Leadership and context
Leadership and context

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Leadership and context

3 Societal culture

Culture, in the sense we are using it here, is an anthropological term that, in essence, defines the individuality or uniqueness of a society, organisation or social group. It is to be distinguished from the common western usage of the term, in which a ‘cultured’ person is well-educated and knowledgeable about the arts, literature, music, and history, and (perhaps slightly less so) about science and geography.

The following activity will help you to focus on societal culture more closely.

Activity 3

Watch the video clip below, which is commenting on aspects of education in Singapore. As you watch, make notes on what it says about the societal culture in Singapore.

Download this video clip.Video player: Education in Singapore
Skip transcript: Education in Singapore

Transcript: Education in Singapore

In Singapore there’s a very different set of cultural influences affecting school leadership.
The style of leadership tends to be authoritarian reflecting wider trends in Singaporean society, but school leaders are also expected to adhere strictly to government policy.
In Singapore the degree of centralisation is so strong that school principals, for example, are line managers, line agents, in the whole political educational system. So in fact every principal of, I think there are 360 schools in Singapore. So there are 360 principals, which is another big difference with the UK, with the comparison of size of course.
Every principal in Singapore is a government officer, so they have a very clear duty to fall in line with government policy on education. They’re provided with a big, with a very big thick handbook of rules and regulations which they’re expected to adhere to. Now that doesn’t mean to say that within their schools, they have less power, I’ve only been talking about the relationship between the principal and the, and the government. When it comes inside an individual school then the Singapore principal exerts very, very strong hierarchical authority even more so I would argue than say the UK principal.
So as a group pick one.
However, in private schools like this one school leaders are now making an effort to break with tradition and behave in a more collegiate way.
We believe training is very important. And we pride ourselves as being a group of people who are fairly, sounds quite boasting coming from me because I’m part of the team here. We hope to think that we are quite visionary and we are prepared to listen to people. Although it’s not entirely top down, it’s not entirely collaborative. It’s a combination of two. We listen and we have meetings. We listen to people, we discuss the issues. Then we make decisions and that’s how we do it.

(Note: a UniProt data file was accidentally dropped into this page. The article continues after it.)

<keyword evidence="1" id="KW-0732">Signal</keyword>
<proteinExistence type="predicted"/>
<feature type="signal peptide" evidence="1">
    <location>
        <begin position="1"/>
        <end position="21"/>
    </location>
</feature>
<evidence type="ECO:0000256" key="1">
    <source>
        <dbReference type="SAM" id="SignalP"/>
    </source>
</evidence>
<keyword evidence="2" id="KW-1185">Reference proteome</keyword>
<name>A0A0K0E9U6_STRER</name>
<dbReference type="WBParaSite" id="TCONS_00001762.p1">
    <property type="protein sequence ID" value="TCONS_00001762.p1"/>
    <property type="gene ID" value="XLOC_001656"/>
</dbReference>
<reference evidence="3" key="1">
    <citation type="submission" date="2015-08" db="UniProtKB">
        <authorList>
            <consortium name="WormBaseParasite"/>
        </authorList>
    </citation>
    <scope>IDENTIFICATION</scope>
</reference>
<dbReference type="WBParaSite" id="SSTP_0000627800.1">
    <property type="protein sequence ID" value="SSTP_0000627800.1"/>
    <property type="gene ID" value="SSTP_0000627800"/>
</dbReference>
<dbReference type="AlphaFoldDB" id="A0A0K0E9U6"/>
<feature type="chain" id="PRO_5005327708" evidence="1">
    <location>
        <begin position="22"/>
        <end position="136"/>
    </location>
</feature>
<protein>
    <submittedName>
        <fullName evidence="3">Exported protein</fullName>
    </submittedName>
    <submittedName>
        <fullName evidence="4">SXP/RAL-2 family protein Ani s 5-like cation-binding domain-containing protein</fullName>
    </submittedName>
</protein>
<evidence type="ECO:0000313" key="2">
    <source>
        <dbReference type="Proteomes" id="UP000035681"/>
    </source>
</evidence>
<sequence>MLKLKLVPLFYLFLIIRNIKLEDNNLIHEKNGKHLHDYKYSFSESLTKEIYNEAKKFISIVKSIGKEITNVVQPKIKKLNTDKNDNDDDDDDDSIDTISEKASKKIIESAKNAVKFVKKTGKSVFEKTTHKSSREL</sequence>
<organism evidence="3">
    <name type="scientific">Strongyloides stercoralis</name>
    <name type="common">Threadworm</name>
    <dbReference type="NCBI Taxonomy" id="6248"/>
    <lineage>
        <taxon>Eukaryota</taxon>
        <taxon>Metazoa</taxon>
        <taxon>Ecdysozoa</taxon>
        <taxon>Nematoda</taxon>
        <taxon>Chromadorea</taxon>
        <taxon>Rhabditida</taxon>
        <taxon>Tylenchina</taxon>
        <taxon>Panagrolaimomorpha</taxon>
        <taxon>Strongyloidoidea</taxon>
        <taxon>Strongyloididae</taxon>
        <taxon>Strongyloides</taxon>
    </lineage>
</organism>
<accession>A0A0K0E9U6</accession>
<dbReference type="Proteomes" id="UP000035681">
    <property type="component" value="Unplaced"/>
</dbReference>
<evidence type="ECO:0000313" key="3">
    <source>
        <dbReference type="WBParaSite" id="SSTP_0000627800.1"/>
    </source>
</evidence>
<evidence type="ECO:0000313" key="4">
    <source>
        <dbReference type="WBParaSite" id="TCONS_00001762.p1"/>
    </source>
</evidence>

The loops are aligned along the respective edge in white.
In Singapore as in all countries there is a distinct societal culture which is a central concept in understanding different styles of school leadership.
Some assumption. What’s the assumption, in this diagram here?
I think societal culture is best defined by saying that it’s an enduring set of values, beliefs, practices that distinguishes one group of people from another group of people. And there are various definitions by the way and it’s a contested concept. But that definition I’ve just given you I would argue tends to be generally agreed by most.
In Singapore the government has now taken the view that the future lies with more collegial styles of leadership. And it’s encouraging this change to take place.
A continuing theme of leadership here is its centralisation. That the principal is very strongly in control in his or her own school. But increasingly the Ministry of Education is keen to look at how principals might begin to share or distribute leadership through the school particularly down to Heads of Departments and middle level leaders. And so this is going to be a big challenge because while government policy is beginning to look at this and to advocate it, societal culture, the thing that we’ve been talking about actually acts against it.
End transcript: Education in Singapore
Education in Singapore
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Between the commentary and the interview with Clive Dimmock there are several points made about the societal culture. The overwhelming one is the centralisation of education policy, and the rules and regulations the school leaders are expected to follow. The point is made that the exact way that the rules are followed in a particular school is very much for the leader to decide, but nonetheless, as government employees, they are part of a very hierarchical system.


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